Microphone 3, which produces electrical variations in response to sound waves impinging thereon, is connected between the main control grid i and the grounded filamentary cathode I of discharge device I; and a grid leak resistance 8 is connected in ,parallel circuit relationship with microphone I to bypass continuous current flowing around microphone 3 between control grid I and the cathode I. Substantially no grid current flows through resistance I, because the grid 0 is at a negative potential with respect to the cathode 1, such negative bias potential being provided by connecting grid 8 through resistance 8 to the grounded negative terminal of voltage source 9 across which are connected the opposite terminals of the filamentary cathode I. It is to be understood, of course, that other conven' tional means may be used to establish a suitable continuous operating potential between grid 8 and cathode I and such means may be a battery or a voltage drop produced by space current flowing through discharge device I. Resistance l0,

-. much smaller than resistance I, is also connected in parallel to microphone I through switch 5 for a different purpose than resistance I as is described hereinafter.

Electron discharge device I is of the pentagrid type in commercial use and may, for example, be

. of the type commonly knownas the 1R5; The

185, but within the scope of the present inven-- tiolr any discharge device which performs equivalent functions is suitable. Large gainis realized when device I is connected in the manner hereinafter described and such large gain is substantially independent of signals applied between the main control grid 6 and cathode of discharge device I.

In general, device I is connected so as to be effectively two amplifiers in cascade with regeneration between the two amplifiers. In addition to the main control grid 6, discharge device It has what is termed a second control grid H, a suppressor grid l2 connected to the cathode l, a main anode l3, and a pair of screen electrodes I4 and i5 on opposite sides of the second control grid I Operating continuous potentials for device 1 are supplied from a voltage source It whose negative terminal is grounded and whose positive ter minal is connected to the main anode I: of discharge device i through a series circuit including adjustable voltage dropping resistance l7 and output coupling resistance ii. The electrodes it and 15 are cozmected together and are maintained positive with respect to the cathode by connection. to the positive terminal of voltage source l6 through the series circuit including voltage dropping resistance I! and coupling re sistance is. The continuous operating potential of the second control grid 1 i is stabilized connecting it to ground and the cathode I through resistance 20, which also serves as a coupling re sistance for audio frequency current as descrii: ii hereinafter.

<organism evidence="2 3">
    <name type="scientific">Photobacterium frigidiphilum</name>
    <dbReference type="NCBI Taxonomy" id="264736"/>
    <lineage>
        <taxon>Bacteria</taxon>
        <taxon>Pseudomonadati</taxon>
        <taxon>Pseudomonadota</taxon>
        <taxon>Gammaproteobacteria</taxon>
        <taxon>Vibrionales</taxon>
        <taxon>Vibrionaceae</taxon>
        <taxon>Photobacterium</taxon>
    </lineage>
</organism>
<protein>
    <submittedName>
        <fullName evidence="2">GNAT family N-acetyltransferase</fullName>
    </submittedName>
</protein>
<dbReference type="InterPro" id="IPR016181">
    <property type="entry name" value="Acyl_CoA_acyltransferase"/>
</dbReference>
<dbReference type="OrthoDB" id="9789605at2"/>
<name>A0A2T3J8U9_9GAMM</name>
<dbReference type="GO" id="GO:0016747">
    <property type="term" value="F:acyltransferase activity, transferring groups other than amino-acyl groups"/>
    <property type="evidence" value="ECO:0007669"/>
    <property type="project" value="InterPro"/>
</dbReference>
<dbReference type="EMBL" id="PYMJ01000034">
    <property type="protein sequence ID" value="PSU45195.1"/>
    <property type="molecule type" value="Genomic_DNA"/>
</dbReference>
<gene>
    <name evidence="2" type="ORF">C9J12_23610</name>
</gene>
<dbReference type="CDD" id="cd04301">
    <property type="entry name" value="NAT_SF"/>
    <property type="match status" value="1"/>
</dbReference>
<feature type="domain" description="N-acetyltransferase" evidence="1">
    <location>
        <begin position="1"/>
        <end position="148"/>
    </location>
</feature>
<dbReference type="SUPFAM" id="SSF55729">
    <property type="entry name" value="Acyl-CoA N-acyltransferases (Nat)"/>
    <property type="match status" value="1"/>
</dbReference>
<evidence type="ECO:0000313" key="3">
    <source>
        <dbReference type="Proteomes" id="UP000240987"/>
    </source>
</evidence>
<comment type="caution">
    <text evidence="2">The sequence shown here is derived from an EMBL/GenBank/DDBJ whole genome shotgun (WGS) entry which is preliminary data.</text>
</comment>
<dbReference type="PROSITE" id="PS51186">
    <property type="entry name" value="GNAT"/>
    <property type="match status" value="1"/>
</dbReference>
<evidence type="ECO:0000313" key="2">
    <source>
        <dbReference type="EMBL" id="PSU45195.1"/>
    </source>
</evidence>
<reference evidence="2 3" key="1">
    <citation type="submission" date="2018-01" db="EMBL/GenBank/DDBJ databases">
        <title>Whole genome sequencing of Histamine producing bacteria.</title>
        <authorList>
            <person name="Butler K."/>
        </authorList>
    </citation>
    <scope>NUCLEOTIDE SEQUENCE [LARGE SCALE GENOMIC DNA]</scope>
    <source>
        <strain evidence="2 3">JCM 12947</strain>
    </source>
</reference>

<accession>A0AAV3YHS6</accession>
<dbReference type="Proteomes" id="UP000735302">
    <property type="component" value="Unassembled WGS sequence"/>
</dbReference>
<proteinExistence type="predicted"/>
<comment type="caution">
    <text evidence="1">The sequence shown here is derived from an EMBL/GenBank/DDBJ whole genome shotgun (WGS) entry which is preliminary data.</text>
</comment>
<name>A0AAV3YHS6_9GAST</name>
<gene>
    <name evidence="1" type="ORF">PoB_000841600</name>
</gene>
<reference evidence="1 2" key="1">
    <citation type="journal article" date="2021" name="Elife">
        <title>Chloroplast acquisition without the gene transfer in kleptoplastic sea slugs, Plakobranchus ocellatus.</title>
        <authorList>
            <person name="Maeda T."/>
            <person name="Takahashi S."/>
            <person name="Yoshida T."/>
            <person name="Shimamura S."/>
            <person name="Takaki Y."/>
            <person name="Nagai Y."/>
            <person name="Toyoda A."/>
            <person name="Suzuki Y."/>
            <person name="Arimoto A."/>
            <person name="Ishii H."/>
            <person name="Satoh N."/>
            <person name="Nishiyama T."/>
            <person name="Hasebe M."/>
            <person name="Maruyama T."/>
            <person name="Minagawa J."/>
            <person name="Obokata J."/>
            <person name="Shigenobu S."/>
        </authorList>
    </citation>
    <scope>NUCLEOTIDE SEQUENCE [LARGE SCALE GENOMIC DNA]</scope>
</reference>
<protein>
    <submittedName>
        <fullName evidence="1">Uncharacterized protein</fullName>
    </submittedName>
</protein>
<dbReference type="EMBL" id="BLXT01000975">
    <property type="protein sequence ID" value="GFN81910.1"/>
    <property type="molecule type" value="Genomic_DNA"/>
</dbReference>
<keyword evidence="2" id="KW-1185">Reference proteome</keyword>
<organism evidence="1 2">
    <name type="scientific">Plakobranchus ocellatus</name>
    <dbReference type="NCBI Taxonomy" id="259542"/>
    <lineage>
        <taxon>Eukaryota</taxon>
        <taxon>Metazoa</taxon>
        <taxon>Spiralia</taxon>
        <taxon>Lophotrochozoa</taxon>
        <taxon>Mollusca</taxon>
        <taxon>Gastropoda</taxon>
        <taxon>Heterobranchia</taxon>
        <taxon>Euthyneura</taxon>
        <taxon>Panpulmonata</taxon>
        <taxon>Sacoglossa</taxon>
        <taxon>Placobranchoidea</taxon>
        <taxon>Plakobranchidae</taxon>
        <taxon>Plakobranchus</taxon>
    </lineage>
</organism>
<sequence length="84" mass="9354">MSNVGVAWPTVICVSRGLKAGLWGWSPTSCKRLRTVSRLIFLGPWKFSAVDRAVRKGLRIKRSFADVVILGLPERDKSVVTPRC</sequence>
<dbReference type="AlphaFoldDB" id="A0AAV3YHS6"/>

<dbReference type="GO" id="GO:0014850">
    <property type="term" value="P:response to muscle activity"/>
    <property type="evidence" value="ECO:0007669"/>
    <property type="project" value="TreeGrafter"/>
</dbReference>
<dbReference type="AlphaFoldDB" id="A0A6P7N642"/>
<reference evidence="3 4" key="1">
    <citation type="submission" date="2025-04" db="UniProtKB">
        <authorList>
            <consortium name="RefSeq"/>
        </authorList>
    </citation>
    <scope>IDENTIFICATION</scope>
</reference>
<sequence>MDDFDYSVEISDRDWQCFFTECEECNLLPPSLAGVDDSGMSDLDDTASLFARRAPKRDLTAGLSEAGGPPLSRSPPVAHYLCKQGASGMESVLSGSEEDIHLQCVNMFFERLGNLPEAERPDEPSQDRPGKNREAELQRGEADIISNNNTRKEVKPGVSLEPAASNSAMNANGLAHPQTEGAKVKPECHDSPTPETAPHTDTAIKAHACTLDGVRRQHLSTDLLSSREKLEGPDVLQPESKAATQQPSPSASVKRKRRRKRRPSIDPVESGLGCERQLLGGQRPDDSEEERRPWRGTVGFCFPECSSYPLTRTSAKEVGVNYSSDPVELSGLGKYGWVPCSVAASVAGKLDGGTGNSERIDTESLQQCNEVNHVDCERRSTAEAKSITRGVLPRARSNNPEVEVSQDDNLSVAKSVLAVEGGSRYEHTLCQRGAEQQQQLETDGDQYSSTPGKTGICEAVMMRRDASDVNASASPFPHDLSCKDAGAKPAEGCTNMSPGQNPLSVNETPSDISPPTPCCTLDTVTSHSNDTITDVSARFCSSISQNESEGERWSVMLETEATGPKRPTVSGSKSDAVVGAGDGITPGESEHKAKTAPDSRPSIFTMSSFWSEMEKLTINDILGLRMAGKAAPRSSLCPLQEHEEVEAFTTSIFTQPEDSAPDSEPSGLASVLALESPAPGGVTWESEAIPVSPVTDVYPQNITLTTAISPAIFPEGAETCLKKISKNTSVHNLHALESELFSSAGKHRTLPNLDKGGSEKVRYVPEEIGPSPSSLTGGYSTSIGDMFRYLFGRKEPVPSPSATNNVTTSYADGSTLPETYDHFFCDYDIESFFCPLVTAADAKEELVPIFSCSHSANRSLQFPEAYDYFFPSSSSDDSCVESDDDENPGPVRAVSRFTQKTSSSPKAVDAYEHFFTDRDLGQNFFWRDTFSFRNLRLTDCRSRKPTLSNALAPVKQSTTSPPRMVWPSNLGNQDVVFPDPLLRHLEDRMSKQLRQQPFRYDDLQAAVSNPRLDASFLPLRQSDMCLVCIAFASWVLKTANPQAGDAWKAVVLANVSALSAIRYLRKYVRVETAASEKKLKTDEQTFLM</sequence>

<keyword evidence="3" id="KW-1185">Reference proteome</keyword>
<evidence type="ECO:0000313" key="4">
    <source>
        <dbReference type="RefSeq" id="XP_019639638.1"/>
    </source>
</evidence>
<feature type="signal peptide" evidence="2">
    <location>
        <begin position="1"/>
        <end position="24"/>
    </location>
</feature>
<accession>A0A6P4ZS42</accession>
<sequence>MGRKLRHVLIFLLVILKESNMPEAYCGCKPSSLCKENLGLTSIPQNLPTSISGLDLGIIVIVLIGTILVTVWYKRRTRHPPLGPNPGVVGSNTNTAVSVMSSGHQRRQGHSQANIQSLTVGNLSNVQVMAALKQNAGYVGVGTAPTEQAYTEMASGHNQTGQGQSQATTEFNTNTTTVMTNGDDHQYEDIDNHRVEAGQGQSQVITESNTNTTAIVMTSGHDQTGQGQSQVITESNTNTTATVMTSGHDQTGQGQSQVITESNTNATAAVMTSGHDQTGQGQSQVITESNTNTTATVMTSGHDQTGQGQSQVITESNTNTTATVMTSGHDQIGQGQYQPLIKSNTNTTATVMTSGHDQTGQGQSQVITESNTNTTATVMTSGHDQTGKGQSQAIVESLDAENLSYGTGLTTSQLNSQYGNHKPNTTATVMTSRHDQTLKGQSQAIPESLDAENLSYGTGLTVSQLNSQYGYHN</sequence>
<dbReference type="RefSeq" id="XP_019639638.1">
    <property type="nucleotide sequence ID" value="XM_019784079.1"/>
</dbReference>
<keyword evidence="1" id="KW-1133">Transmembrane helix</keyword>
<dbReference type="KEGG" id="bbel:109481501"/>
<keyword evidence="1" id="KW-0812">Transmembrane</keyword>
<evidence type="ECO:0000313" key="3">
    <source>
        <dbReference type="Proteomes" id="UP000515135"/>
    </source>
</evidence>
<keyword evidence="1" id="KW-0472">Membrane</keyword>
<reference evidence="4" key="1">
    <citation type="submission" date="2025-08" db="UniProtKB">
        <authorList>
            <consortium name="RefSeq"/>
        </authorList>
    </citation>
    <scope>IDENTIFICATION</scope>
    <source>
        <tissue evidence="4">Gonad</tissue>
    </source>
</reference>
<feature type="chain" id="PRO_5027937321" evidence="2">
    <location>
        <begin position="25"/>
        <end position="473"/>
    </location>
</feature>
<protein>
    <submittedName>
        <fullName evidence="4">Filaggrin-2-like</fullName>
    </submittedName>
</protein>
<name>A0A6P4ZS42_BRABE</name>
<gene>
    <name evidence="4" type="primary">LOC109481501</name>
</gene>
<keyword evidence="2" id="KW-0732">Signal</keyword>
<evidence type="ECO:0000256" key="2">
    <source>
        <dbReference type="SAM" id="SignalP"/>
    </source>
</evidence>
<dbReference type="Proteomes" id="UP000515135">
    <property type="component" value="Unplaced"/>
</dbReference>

When alternating current signals are impressed between the main control grid 8 and cathode 1 substantially all of the, alternating output voltage appears across output coupling resistance l8, a bypass capacitance II of low reactance being connected between the grounded cathode of discharge device I and the lower terminal of resistance is removed from the main anode l3. Potential variations'on electrodes H and i due to an alternating voltage applied between main control grid 8 and cathode I are impressed on the second control grid H through a coupling capacitance 22 connected between grids H and I! and grid ll.

Therefore, alternating voltages applied directly to control grid 6 and indirectly to control grid ll cause alternating output signals to appear across resistance 18, which output signals are then up plied to the grid circuit of another linearly am pliiying discharge device 2. Coupling capacitance 23 and input resistance 24 are connected in series and the series circuit formed thereby is connected in parallel circuit relationship to the series circuit formed by output coupling resistance l8 and low reactanoe bypass capacitance 2|. Capacitance 23 is of relatively low reactance and serves essentially as a means for blocking the flow or continuous current from source Is to resistance 24. The alternating voltage developed across resistance u through condenser 13 is applied between the first or control grid 28 and cathode 28 of discharge device 2 so as to control the space current therein, which current norrr iii fact that voltage sour is preferably of the n. J having its supncssor grid 00 connects to the cathode it; and with the voltage source ii connected between its screen grid ll and cathode 23 through a voltage dropping resistance a. The